European industrial waste-to-energy market to more than double

A study looking at the future prospects of the European industrial and hazardous waste-to-energy market has predicted that the number of such plants will increase, and profit margins should improve.

The study, undertaken by Frost & Sullivan, acknowledges that the level of activity in the industrial and hazardous waste-to-energy market was relatively low in 1999 and that profits have been squeezed over the past few years. This situation is likely to change, according to the study, with sales reaching euros 114.6 million in 2006.

1999 revenue was just euros 44.2 million at 90 waste-to-energy plants.

In assessing the market, Frost & Sullivan evaluated only those plants treating more than 50% industrial or hazardous waste. The primary wastes undergoing waste-to-energy recovery are sewage, de-inking sludges, chemical and hazardous wastes and industrial solid wastes such as tyres.

The market in Germany is reaching saturation, according to the report, but Spanish and Portuguese markets could rise to the top in the next few years.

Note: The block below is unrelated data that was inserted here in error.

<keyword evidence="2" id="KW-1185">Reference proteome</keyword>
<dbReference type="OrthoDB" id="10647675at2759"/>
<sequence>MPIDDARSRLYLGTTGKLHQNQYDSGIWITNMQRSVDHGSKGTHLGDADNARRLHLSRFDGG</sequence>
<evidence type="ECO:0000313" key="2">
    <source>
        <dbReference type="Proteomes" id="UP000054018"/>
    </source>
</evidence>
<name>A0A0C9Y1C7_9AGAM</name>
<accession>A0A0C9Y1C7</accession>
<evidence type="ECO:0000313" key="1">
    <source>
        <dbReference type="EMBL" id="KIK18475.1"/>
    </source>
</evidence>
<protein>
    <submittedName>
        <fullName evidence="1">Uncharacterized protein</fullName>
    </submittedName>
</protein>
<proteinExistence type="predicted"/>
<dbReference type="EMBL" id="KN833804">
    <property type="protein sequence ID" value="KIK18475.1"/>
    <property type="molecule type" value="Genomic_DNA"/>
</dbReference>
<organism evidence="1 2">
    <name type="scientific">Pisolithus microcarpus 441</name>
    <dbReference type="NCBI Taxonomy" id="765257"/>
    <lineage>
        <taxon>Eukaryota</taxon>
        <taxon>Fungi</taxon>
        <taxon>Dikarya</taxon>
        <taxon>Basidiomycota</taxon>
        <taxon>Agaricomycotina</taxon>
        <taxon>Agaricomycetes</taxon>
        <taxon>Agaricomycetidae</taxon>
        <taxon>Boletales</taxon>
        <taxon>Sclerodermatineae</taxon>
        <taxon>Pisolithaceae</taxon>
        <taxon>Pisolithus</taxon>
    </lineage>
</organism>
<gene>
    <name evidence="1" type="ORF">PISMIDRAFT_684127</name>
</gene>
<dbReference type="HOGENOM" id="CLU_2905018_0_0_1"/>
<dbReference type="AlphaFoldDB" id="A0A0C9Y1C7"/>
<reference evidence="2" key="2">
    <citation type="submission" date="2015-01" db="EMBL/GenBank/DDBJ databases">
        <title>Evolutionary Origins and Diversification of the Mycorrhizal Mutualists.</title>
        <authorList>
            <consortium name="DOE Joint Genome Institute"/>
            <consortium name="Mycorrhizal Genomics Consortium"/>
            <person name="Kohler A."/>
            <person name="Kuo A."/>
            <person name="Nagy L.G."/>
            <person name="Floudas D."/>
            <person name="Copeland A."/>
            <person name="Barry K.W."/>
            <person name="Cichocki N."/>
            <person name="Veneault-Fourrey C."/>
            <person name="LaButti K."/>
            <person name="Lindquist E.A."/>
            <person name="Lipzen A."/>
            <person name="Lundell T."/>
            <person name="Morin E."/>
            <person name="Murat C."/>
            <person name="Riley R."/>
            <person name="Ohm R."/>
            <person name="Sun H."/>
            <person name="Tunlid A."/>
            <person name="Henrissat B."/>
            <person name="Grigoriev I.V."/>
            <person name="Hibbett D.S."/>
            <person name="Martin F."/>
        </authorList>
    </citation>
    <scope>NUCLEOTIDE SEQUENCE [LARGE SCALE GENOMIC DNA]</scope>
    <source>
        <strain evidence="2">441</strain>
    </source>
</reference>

Frost & Sullivan identifies five “main restraining factors” on the market and has assessed how these factors may change in the future. They are:

  • historical reliance on landfill, which remains a cheaper option
  • failure to adopt fully EU waste directives
  • dumping of industrial and hazardous waste
  • incineration without energy recovery
  • waste reduction by industry

In terms of landfill, the study predicts that “bans on landfill without pre-treatment” will make waste-to-energy more competitive, but it also points out that failure to comply with existing European waste legislation has been a serious problem in several member states. France, Spain, Portugal and Italy are mentioned specifically as often failing to report accurately production quantities of industrial and hazardous wastes.

Prevalence of illegal waste dumping is also a factor working against the waste-to-energy sector, but Frost & Sullivan expects “pressure from the EC to deal with this problem … to increase in the next five years”.

Energy efficiency targets will make incineration without energy recovery less attractive, says the study’s author, who predicts that such plants will phased-out as they reach their end of life.

But industry’s efforts to reduce waste will increase in coming years and reductions will be achieved, says the reports.

Other market restraints are considered, with public opposition to waste-to-energy singled out as an issue that must be confronted and strategies developed to deal with it.

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